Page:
CBC Radio One has used continuity announcers in recent years. Originally, a number of staff announcers shared the duties, however, in 2004, the service began employing actress Shauna MacDonald as its primary continuity announcer. Her identity remained a secret for more than a year, leading her to be dubbed "Promo Girl". MacDonald has since been replaced by Jeremy Harris,[19] serving in a similar capacity for both Radio One and Radio 2.

Omni Television in Toronto has used in-vision continuity announcers for the past 10 years or so. These "interstitial" segments fill in the time left in programming due to the different break structure of American TV programming, that cannot be filled by commercials in Canada due to Canadian broadcast regulations regarding the number of minutes of commercials allowable per hour. The segments range from 30 seconds to 2 minutes, and in addition to announcing the station and the programs coming up, the announcers will talk about other programming, station contests, quirky news or celebrity gossip.

Continuity announcements on Citytv have been voiced by actor Dan Aykroyd and journalist Mark Dailey.

Other Canadian stations will fill this time in by a news update or a teaser about news stories.

Flanders, Belgium[edit]

één, VRT's main television station in the Flanders region of Belgium uses a team of four staff announcers (as of January 2014), who perform in-vision and out-of-vision continuity links. VRT's children's station, Ketnet, also utilises in-vision continuity with announcing staff known on-air as Ketnetwrappers. As opposed to één and Ketnet, the highbrow station Canvas uses live out-of-vision announcers.

vtm, the main commercial television channel in Flanders, uses live out-of-vision announcers. The station utilised in-vision continuity until January 2008. vtm's sister station, 2BE, only utilises pre-recorded voiceovers.

Both of SBS Belgium's television stations, VIER and VIJF no longer use any continuity announcers following the rebranding of the networks from VT4 and VIJFtv.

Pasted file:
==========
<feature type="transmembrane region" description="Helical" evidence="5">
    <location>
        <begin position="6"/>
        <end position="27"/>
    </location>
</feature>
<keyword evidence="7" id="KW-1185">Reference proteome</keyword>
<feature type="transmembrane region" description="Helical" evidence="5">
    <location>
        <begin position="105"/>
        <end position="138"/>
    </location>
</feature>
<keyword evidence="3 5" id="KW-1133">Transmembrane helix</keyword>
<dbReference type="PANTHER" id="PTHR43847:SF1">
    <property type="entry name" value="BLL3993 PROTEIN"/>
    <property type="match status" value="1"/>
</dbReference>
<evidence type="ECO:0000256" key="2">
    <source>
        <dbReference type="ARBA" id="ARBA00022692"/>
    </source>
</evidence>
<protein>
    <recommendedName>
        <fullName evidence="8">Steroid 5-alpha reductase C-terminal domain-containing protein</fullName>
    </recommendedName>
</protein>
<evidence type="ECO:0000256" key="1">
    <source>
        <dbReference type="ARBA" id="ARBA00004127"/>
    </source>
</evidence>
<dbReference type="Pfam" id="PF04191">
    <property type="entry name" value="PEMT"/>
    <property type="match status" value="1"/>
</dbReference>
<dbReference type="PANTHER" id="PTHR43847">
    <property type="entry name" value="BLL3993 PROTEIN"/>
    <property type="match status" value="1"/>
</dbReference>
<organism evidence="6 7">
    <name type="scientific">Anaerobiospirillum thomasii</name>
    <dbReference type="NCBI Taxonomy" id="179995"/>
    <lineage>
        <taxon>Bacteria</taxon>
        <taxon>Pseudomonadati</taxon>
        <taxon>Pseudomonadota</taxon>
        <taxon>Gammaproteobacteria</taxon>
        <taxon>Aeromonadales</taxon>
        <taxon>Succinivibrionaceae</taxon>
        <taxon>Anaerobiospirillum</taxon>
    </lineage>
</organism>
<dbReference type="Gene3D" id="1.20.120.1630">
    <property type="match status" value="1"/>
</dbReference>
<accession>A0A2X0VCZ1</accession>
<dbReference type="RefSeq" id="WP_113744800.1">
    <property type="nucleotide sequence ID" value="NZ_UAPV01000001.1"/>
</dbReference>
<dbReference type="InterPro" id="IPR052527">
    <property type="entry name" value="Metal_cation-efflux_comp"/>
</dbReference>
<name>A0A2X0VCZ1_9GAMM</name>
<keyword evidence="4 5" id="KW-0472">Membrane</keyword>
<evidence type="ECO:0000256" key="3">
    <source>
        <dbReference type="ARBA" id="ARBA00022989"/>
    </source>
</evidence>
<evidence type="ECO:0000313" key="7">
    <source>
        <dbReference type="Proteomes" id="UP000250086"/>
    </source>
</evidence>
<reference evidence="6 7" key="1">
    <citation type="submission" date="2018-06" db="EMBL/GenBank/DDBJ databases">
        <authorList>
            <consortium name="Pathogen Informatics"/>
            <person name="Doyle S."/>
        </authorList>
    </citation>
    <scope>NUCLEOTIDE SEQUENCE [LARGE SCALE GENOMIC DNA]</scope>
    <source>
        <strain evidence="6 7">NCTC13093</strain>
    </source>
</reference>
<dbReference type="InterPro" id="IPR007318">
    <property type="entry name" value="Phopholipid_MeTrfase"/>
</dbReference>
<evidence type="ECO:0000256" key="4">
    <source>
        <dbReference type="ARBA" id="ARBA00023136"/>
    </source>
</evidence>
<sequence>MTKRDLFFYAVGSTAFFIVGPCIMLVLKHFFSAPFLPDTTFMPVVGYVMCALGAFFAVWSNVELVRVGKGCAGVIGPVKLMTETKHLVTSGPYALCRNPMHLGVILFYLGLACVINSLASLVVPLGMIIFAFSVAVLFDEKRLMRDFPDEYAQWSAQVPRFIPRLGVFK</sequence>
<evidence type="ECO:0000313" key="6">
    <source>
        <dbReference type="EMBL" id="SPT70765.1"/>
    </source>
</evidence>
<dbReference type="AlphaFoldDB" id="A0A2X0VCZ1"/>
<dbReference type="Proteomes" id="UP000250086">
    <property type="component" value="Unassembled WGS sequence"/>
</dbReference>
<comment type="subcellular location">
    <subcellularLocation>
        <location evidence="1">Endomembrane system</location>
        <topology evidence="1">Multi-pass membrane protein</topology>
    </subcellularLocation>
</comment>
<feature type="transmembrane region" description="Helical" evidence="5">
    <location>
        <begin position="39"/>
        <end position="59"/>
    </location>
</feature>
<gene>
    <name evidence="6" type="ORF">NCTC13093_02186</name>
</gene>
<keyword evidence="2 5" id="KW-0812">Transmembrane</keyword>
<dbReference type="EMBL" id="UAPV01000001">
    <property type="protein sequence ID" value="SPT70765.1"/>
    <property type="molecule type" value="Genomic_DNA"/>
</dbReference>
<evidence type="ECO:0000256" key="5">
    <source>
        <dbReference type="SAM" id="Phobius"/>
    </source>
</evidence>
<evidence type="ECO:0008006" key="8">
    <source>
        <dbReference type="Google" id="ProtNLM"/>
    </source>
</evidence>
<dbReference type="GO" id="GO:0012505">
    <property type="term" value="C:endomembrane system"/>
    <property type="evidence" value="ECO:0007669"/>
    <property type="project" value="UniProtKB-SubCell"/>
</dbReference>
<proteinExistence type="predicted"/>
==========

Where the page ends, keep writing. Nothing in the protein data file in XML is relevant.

China[edit]

CCTV had offered in-vision continuity. However, this kind of segment has been withdrawn in recent years.

Germany[edit]

In German television, in-vision continuity has been withdrawn until the mid-1990s. Some stations still use pre-recorded voiceovers.

Ireland[edit]

All domestic terrestrial channels in Ireland make use of continuity announcers, mainly to introduce programmes, promote forthcoming programmes, provide information relating to the programme just broadcast and, in the case of stations with sister channels, cross-promote programmes on the other channel (such as linking between RTÉ One and Two, or TV3 and 3e).

RTÉ One used in-vision continuity announcers until at least 2000.[20][21] and in-vision continuity was briefly reprised in the late 1990s for overnight programmes.[22][23]

RTÉ Two used in-vision continuity announcers from its launch in November 1978 to at least 1986.[24][25][26][27] In-vision continuity links were reprised on the channel, then known as Network 2, during the evening schedule, from 1997 to 2001.[28][29]

From January 2008, the daytime schedule on TV3 launched with two new in-vision continuity annnouncers, Conor Clear and Andrea Hayes.[30]

TG4 makes regular use of in-vision continuity during its evening schedule.[7] Currently, TG4 employ six continuity announcers:[31]

The station's announcers also present weather forecasts in-vision, and often mention forthcoming programmes during the weather bulletins.[32]

Italy[edit]